a) A minute of angle is a unit of measure that is equal to 1.0472 inches of displacement for every 100yds of distance. To find each MOA value at any range use this simple formula:

1.0472 x range distance = MOA diameter at that range

1.0472 x 200yds = 2.0944"

So 1 MOA at 200yds is 2.0944 in diameter

b) It is important that you understand how many minutes each click of the sights will move the impact of your shots, regardless of the sighting system used. Without this, you will not know how much to move your sights for shots at varying ranges.

One of the fastest ways to get good DOPE " Data On Personal Equipment" is to use a bilisitic program. I like the Sierra program myself. Here is a basic chart for Blackhills 77 SMK factory load.

A chart in meters



Same ammunition in Yards



By studying these two charts you will see the difference in MOA when you dial in meters and shoot on a yard range. Do the math, find the DOPE and have fun.

Hope this helps.

John
 

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Lots of data............ouch........brain cramp............Oh well, I've been lucky and served with foreign troops and used NATO weapons in the metric system. Gets easy when you use it every day. Liter beers, 40 ouncers. The US is the last bastian of the old English measureing system. Even Great Britain has nuckled under to metric system. We should also, IMO. Thanks for the hard work as 7.62 above said........................Mike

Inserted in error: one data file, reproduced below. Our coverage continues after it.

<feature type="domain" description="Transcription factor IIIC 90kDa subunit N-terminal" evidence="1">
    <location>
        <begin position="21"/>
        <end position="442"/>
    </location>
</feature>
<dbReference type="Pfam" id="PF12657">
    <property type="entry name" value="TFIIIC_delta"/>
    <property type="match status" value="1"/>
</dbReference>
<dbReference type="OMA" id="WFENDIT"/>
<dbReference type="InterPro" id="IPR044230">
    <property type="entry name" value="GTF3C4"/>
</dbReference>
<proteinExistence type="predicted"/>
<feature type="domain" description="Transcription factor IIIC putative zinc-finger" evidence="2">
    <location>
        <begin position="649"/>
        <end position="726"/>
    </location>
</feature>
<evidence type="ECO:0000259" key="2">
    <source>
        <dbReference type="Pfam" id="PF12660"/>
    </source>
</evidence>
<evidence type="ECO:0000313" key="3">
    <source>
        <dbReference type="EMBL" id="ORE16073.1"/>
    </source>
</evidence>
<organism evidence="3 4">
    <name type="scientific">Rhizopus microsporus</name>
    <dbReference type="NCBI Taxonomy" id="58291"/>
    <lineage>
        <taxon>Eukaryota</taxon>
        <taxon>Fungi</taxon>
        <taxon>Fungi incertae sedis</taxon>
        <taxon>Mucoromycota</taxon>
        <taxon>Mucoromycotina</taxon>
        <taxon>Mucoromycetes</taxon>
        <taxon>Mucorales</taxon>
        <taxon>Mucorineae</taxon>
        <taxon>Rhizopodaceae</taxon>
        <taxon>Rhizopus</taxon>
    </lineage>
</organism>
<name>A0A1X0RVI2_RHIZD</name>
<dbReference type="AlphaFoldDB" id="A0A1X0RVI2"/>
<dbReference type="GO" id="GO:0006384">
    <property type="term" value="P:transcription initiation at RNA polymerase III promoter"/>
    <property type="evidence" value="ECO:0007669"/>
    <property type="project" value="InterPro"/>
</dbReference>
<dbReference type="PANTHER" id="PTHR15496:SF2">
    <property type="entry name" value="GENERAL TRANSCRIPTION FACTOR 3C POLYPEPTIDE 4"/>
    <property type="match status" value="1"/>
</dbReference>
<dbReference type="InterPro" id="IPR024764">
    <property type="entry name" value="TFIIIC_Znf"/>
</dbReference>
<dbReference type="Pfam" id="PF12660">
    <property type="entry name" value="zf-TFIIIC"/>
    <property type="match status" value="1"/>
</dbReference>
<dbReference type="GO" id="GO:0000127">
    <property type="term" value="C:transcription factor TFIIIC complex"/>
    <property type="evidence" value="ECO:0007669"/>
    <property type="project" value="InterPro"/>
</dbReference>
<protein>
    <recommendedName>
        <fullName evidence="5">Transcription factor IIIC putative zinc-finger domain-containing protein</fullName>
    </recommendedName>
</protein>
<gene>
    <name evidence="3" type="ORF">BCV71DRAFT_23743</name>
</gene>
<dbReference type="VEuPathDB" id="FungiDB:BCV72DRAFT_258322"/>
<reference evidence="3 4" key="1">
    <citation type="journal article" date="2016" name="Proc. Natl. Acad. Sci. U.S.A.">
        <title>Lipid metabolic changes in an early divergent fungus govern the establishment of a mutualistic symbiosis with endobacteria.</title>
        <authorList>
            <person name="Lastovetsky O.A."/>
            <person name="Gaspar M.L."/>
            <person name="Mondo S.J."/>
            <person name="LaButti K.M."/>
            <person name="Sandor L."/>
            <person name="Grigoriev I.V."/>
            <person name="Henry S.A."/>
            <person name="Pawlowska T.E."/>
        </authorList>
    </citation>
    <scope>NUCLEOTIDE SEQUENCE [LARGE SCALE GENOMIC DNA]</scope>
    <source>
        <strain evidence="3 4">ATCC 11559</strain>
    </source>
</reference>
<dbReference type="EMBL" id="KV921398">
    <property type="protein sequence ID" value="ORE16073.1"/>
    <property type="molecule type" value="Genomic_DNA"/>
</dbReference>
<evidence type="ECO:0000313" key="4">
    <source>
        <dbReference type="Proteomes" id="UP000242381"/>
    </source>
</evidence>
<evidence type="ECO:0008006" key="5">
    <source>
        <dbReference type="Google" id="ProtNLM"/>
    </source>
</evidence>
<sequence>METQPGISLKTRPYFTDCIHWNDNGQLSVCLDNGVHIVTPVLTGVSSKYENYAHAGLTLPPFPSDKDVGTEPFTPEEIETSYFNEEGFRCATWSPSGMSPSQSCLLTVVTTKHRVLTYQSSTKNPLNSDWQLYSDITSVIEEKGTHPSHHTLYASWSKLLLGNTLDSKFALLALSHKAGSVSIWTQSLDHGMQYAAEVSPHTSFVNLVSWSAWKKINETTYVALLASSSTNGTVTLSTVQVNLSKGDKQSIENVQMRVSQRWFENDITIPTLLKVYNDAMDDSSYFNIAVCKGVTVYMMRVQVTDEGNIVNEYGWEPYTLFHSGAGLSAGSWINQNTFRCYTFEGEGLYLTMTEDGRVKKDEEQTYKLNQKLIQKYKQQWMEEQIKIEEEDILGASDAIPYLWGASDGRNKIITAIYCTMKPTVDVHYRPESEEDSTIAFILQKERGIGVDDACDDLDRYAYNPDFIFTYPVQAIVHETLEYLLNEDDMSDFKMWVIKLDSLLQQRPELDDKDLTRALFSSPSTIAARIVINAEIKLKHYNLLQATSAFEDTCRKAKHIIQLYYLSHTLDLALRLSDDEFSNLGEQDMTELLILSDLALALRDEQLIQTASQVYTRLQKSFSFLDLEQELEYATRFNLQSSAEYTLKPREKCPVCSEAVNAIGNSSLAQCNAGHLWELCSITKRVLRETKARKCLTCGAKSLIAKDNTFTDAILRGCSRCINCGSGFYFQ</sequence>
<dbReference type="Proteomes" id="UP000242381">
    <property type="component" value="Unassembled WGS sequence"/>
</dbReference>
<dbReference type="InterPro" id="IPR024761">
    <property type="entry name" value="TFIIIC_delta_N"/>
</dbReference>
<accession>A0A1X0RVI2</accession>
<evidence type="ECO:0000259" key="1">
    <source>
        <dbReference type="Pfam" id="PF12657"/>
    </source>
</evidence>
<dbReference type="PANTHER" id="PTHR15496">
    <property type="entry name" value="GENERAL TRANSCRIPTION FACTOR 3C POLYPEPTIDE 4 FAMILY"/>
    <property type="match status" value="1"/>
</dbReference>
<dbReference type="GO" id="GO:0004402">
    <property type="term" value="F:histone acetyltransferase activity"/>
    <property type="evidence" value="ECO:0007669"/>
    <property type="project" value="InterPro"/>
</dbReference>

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This is some good info. The print inside the figures is hard to read. One thing that you should clarify is that the elevation AND windage adjustments for the A3 are 1/2 moa. This contradicts what the Bushmaster tech expert told me over the phone. The expert was also incorrect in explaining that the large and small apertures are same plane when in fact they are not. At 100m the large aperture will drop the group down 4 moa compared to the small aperture (in my own tests). The large aperture also pushed the group 2.5 moa to the left compared to the small aperture.